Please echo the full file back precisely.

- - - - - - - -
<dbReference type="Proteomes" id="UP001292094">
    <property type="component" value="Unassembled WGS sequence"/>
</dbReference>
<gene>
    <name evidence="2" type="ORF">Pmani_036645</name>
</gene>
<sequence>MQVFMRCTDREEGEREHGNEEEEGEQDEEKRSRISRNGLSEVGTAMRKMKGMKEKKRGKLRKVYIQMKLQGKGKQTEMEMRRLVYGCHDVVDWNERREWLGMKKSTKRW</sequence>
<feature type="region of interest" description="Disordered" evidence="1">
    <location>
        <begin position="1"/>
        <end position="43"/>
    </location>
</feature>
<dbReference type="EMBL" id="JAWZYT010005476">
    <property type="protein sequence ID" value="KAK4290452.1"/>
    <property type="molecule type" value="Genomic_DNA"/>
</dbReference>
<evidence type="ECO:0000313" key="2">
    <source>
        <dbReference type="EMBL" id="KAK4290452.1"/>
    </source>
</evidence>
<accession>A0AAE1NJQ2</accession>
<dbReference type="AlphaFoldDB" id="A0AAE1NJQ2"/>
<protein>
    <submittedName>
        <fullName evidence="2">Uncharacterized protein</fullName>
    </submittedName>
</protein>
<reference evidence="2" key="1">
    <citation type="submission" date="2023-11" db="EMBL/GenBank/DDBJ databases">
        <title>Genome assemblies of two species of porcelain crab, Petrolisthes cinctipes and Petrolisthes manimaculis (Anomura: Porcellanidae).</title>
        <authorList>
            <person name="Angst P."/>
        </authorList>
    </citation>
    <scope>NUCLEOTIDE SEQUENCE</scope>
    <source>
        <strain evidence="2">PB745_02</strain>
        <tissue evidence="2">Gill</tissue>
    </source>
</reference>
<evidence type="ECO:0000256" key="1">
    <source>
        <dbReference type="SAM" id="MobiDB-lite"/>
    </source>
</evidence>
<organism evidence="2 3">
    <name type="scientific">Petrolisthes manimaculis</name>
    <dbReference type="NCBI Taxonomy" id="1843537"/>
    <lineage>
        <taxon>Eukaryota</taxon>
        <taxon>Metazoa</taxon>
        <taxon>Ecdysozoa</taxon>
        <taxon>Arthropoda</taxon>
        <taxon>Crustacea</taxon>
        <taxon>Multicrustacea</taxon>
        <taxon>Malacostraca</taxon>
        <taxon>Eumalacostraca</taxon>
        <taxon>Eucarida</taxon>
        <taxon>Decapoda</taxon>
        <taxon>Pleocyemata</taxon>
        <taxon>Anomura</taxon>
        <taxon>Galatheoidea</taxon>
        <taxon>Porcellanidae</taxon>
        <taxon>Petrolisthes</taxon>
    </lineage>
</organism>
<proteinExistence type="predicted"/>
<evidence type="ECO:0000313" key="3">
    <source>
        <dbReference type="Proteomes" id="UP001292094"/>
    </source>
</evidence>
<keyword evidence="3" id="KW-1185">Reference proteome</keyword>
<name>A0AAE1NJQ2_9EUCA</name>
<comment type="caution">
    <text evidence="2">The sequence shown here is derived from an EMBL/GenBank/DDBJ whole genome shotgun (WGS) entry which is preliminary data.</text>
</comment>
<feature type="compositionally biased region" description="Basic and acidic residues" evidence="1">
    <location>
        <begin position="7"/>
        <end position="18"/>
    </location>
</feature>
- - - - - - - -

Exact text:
<dbReference type="Proteomes" id="UP001292094">
    <property type="component" value="Unassembled WGS sequence"/>
</dbReference>
<gene>
    <name evidence="2" type="ORF">Pmani_036645</name>
</gene>
<sequence>MQVFMRCTDREEGEREHGNEEEEGEQDEEKRSRISRNGLSEVGTAMRKMKGMKEKKRGKLRKVYIQMKLQGKGKQTEMEMRRLVYGCHDVVDWNERREWLGMKKSTKRW</sequence>
<feature type="region of interest" description="Disordered" evidence="1">
    <location>
        <begin position="1"/>
        <end position="43"/>
    </location>
</feature>
<dbReference type="EMBL" id="JAWZYT010005476">
    <property type="protein sequence ID" value="KAK4290452.1"/>
    <property type="molecule type" value="Genomic_DNA"/>
</dbReference>
<evidence type="ECO:0000313" key="2">
    <source>
        <dbReference type="EMBL" id="KAK4290452.1"/>
    </source>
</evidence>
<accession>A0AAE1NJQ2</accession>
<dbReference type="AlphaFoldDB" id="A0AAE1NJQ2"/>
<protein>
    <submittedName>
        <fullName evidence="2">Uncharacterized protein</fullName>
    </submittedName>
</protein>
<reference evidence="2" key="1">
    <citation type="submission" date="2023-11" db="EMBL/GenBank/DDBJ databases">
        <title>Genome assemblies of two species of porcelain crab, Petrolisthes cinctipes and Petrolisthes manimaculis (Anomura: Porcellanidae).</title>
        <authorList>
            <person name="Angst P."/>
        </authorList>
    </citation>
    <scope>NUCLEOTIDE SEQUENCE</scope>
    <source>
        <strain evidence="2">PB745_02</strain>
        <tissue evidence="2">Gill</tissue>
    </source>
</reference>
<evidence type="ECO:0000256" key="1">
    <source>
        <dbReference type="SAM" id="MobiDB-lite"/>
    </source>
</evidence>
<organism evidence="2 3">
    <name type="scientific">Petrolisthes manimaculis</name>
    <dbReference type="NCBI Taxonomy" id="1843537"/>
    <lineage>
        <taxon>Eukaryota</taxon>
        <taxon>Metazoa</taxon>
        <taxon>Ecdysozoa</taxon>
        <taxon>Arthropoda</taxon>
        <taxon>Crustacea</taxon>
        <taxon>Multicrustacea</taxon>
        <taxon>Malacostraca</taxon>
        <taxon>Eumalacostraca</taxon>
        <taxon>Eucarida</taxon>
        <taxon>Decapoda</taxon>
        <taxon>Pleocyemata</taxon>
        <taxon>Anomura</taxon>
        <taxon>Galatheoidea</taxon>
        <taxon>Porcellanidae</taxon>
        <taxon>Petrolisthes</taxon>
    </lineage>
</organism>
<proteinExistence type="predicted"/>
<evidence type="ECO:0000313" key="3">
    <source>
        <dbReference type="Proteomes" id="UP001292094"/>
    </source>
</evidence>
<keyword evidence="3" id="KW-1185">Reference proteome</keyword>
<name>A0AAE1NJQ2_9EUCA</name>
<comment type="caution">
    <text evidence="2">The sequence shown here is derived from an EMBL/GenBank/DDBJ whole genome shotgun (WGS) entry which is preliminary data.</text>
</comment>
<feature type="compositionally biased region" description="Basic and acidic residues" evidence="1">
    <location>
        <begin position="7"/>
        <end position="18"/>
    </location>
</feature>